Four major factors will bring about dramatic change in the data centre market by the end of 2016, according to a new report released by Gartner.
The factors are: highly disruptive competition, big cloud provider dominance, economic warfare, and nationalism. All of these will occur with different intensities over different time frames but will have a significant impact on the market.
"There are four market disruptions in play in the DC infrastructure market," says Joe Skorupa, vice president and distinguished analyst at Gartner. "Elements of them are already in play, and will become visible no later than early 2016; however, radical action by just one significant player could accelerate the market disruption of any of the factors".
Outlining the likely impact of each factor Gartner says that there are a number of potentially disruptive technologies that can spark changes to the business model. Things like software-defined networking (SDN) and software-defined storage, network function virtualisation; extreme low-energy processors have the potential to release latent demand for improvements.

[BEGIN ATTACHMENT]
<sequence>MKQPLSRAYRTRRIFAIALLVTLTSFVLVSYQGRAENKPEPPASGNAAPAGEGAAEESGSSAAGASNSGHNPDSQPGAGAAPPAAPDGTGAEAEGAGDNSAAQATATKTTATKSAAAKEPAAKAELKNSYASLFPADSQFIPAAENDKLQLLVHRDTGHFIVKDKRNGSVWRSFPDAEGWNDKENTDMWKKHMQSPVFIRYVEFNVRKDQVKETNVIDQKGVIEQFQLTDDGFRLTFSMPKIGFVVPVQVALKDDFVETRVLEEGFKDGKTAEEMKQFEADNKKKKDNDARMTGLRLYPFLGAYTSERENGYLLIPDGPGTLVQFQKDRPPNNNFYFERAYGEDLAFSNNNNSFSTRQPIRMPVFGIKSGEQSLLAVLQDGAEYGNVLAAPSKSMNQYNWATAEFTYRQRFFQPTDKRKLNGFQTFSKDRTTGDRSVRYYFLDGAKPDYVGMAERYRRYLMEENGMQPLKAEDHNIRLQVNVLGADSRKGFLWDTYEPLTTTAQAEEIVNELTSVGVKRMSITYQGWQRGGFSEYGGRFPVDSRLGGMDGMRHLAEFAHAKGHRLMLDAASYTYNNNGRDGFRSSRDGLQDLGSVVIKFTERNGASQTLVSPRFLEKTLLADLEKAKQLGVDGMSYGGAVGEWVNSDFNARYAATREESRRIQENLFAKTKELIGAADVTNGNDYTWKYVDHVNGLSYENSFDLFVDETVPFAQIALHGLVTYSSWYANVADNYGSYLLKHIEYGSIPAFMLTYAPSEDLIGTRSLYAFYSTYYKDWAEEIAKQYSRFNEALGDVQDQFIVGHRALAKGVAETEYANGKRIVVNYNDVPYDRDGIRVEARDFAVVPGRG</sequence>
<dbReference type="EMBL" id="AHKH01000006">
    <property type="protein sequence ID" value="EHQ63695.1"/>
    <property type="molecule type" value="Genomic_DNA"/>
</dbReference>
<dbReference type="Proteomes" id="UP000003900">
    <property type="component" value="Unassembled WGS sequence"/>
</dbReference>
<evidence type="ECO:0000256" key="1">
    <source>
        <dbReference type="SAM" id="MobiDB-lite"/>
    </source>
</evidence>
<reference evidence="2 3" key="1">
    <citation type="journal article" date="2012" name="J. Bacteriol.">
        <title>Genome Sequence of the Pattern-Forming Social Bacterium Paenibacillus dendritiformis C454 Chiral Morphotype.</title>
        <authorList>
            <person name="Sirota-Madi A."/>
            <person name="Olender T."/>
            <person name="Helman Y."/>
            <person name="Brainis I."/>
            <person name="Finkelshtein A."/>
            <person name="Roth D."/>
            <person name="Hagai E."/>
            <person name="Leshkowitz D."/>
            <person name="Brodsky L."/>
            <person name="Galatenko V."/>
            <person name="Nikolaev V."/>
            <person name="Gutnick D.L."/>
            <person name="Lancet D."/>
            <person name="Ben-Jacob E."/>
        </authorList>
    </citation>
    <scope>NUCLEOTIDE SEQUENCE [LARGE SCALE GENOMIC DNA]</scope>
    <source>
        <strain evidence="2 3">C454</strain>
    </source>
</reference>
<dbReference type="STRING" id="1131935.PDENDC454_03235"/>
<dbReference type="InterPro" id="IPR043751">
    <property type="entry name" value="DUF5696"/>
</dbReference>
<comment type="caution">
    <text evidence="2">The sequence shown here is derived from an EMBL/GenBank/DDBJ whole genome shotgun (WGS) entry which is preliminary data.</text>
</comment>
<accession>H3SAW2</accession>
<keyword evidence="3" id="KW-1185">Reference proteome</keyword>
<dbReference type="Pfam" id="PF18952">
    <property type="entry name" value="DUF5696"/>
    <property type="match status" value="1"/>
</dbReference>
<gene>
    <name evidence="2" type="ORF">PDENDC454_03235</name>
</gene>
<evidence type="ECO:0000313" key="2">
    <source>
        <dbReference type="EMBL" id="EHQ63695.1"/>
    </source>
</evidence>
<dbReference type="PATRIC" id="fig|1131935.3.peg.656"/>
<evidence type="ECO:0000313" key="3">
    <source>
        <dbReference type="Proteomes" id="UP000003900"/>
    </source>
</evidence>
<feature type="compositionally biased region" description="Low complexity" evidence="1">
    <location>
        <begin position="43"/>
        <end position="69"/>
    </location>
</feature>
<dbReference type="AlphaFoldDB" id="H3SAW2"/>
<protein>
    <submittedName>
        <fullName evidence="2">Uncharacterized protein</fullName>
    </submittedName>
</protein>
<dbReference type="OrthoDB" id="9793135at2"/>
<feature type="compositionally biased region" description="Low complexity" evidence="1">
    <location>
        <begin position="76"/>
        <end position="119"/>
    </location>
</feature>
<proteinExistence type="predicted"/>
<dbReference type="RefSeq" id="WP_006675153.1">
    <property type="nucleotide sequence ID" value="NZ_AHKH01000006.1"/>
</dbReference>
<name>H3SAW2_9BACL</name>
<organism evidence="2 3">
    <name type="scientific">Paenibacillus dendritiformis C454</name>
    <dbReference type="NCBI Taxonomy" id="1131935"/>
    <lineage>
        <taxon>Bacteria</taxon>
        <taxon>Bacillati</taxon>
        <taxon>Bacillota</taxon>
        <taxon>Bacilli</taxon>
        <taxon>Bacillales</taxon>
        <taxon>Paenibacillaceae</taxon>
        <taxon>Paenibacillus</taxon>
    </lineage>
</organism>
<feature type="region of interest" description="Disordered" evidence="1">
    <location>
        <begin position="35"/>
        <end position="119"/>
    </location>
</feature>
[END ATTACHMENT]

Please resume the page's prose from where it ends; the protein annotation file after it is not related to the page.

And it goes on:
The dominance of big cloud providers like Amazon, Google, IBM and Microsoft is likely to see a shift away from traditional managed service providers as they find it harder to compete. This may well have a strong influence on the price of data centre architecture.
Economic warfare may create an increasing east versus west divide. Gartner predicts that China, thanks to deep resources, increasingly respected brands and strong original design manufacturers, will improve its share of the data centre market at the expense of western companies.
Finally nationalism, driven by the "Snowden effect" is likely to see a shift to locally developed and based providers as buyers lose trust in the ability of big players to protect their data.
Although the data centre market looks set to grow it can't be assumed that existing predictions will hold true. Skorupa says, "Underneath this calm surface, increasing market pressures are driving a change in vendor behaviours, which, along with the four disruptive factors, make the market ripe for a period of major disruption. These behaviours will become more obvious as the pace of change increases".